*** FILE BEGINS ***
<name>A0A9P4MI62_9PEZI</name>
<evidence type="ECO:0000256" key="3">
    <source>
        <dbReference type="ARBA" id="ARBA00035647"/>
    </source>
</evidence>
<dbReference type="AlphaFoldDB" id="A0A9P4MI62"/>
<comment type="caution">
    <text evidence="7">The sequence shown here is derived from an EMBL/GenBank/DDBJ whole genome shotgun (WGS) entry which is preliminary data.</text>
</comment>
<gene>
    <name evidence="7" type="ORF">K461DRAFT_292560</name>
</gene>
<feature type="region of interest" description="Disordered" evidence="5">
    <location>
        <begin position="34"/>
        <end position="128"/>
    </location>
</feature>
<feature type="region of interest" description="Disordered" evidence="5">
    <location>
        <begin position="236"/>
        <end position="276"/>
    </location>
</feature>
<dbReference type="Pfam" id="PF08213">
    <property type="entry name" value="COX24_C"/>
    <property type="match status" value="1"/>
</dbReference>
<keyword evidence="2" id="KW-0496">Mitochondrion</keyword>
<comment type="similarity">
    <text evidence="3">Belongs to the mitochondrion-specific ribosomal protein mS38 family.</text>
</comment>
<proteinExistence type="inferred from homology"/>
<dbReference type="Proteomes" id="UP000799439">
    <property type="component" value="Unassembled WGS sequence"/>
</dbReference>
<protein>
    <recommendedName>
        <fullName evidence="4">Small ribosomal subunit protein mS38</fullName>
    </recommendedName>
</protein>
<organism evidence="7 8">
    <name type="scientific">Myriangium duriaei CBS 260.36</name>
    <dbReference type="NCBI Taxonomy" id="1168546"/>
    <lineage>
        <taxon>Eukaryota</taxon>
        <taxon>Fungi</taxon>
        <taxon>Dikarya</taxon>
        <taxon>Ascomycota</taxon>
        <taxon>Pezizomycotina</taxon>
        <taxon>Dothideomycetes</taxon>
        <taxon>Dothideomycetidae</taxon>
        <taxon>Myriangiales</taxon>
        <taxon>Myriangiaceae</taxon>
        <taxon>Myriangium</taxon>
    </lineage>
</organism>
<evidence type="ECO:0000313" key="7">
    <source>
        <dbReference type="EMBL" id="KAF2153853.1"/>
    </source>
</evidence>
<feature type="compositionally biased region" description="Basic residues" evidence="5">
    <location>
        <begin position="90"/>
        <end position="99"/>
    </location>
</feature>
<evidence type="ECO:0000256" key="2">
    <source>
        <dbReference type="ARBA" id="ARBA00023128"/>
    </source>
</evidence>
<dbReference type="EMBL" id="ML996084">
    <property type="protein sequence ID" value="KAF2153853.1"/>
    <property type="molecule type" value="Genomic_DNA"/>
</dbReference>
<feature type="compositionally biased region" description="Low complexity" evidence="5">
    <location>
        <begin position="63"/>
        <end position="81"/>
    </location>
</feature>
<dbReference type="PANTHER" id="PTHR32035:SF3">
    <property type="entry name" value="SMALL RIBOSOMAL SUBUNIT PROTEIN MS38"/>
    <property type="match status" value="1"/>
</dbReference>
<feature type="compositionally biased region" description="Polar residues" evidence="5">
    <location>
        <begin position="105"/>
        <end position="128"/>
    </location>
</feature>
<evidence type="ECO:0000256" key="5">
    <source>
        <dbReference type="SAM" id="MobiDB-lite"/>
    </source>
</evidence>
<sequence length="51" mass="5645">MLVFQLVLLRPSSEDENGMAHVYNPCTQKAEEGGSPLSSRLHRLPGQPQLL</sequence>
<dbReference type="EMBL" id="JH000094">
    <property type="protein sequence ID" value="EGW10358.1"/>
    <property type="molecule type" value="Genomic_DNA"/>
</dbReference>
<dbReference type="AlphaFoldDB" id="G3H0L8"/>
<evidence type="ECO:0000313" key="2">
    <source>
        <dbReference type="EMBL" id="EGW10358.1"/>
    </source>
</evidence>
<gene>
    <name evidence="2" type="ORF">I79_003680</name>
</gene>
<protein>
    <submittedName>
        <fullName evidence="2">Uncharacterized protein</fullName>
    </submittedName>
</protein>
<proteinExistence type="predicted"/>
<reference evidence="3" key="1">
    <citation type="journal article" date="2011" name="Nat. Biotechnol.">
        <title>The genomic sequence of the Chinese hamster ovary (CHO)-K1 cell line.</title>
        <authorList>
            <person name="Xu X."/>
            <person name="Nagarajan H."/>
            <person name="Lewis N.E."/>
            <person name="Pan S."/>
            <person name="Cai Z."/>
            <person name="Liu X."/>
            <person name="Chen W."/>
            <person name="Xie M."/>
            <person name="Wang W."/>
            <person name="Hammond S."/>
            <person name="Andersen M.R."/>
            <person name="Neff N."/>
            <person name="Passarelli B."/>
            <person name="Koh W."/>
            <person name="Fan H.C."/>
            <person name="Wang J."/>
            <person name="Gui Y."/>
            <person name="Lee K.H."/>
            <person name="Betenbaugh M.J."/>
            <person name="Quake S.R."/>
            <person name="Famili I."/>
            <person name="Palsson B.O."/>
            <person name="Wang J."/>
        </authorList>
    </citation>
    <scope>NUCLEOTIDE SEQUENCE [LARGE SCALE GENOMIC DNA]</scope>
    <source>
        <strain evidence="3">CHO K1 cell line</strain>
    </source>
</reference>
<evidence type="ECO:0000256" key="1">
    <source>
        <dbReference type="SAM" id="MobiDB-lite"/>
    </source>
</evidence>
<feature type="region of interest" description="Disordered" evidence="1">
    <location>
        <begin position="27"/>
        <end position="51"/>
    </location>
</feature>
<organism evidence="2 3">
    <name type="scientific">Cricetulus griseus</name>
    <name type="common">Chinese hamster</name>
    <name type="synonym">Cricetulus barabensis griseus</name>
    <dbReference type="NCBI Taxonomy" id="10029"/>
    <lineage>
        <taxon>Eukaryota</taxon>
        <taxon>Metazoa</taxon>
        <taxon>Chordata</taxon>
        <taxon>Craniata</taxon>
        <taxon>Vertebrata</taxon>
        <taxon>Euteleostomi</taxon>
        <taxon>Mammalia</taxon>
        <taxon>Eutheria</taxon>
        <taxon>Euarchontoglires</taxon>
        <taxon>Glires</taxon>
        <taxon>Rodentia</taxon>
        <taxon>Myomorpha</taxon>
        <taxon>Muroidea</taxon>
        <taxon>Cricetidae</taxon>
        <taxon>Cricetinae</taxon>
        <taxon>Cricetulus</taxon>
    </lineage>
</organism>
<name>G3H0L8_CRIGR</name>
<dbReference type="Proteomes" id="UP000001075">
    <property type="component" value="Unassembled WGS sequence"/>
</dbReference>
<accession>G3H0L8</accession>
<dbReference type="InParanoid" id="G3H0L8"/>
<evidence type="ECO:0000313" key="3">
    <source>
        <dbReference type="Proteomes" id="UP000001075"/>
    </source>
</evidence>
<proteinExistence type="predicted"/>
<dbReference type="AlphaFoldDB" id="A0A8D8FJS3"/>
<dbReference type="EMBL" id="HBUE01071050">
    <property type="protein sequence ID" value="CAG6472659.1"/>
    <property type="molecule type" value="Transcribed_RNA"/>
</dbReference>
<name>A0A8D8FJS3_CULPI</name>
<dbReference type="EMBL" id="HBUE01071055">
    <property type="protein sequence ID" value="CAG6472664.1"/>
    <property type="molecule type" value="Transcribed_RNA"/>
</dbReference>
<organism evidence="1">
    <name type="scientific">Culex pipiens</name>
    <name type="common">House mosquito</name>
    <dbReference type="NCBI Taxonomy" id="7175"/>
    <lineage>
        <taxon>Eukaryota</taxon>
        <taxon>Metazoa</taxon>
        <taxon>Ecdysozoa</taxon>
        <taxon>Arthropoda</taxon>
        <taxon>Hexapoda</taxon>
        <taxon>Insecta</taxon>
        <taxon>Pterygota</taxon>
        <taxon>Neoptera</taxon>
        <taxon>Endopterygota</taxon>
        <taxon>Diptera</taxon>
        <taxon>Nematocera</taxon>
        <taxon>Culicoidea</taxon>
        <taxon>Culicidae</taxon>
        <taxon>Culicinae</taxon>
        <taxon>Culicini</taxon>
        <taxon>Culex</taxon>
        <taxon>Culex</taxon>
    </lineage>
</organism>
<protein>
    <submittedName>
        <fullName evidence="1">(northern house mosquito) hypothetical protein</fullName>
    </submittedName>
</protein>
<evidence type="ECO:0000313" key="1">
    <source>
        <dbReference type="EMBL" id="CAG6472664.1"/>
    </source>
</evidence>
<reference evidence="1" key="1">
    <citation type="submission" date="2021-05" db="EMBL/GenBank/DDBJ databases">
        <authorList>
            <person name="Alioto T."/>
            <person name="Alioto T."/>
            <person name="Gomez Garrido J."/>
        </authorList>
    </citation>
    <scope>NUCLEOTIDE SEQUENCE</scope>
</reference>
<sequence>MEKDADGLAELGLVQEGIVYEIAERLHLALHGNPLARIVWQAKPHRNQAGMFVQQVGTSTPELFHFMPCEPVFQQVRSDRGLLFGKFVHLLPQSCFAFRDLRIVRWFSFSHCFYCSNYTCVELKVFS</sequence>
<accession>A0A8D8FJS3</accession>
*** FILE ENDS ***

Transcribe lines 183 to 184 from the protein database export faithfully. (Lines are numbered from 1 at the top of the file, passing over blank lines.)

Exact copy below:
        <taxon>Muroidea</taxon>
        <taxon>Cricetidae</taxon>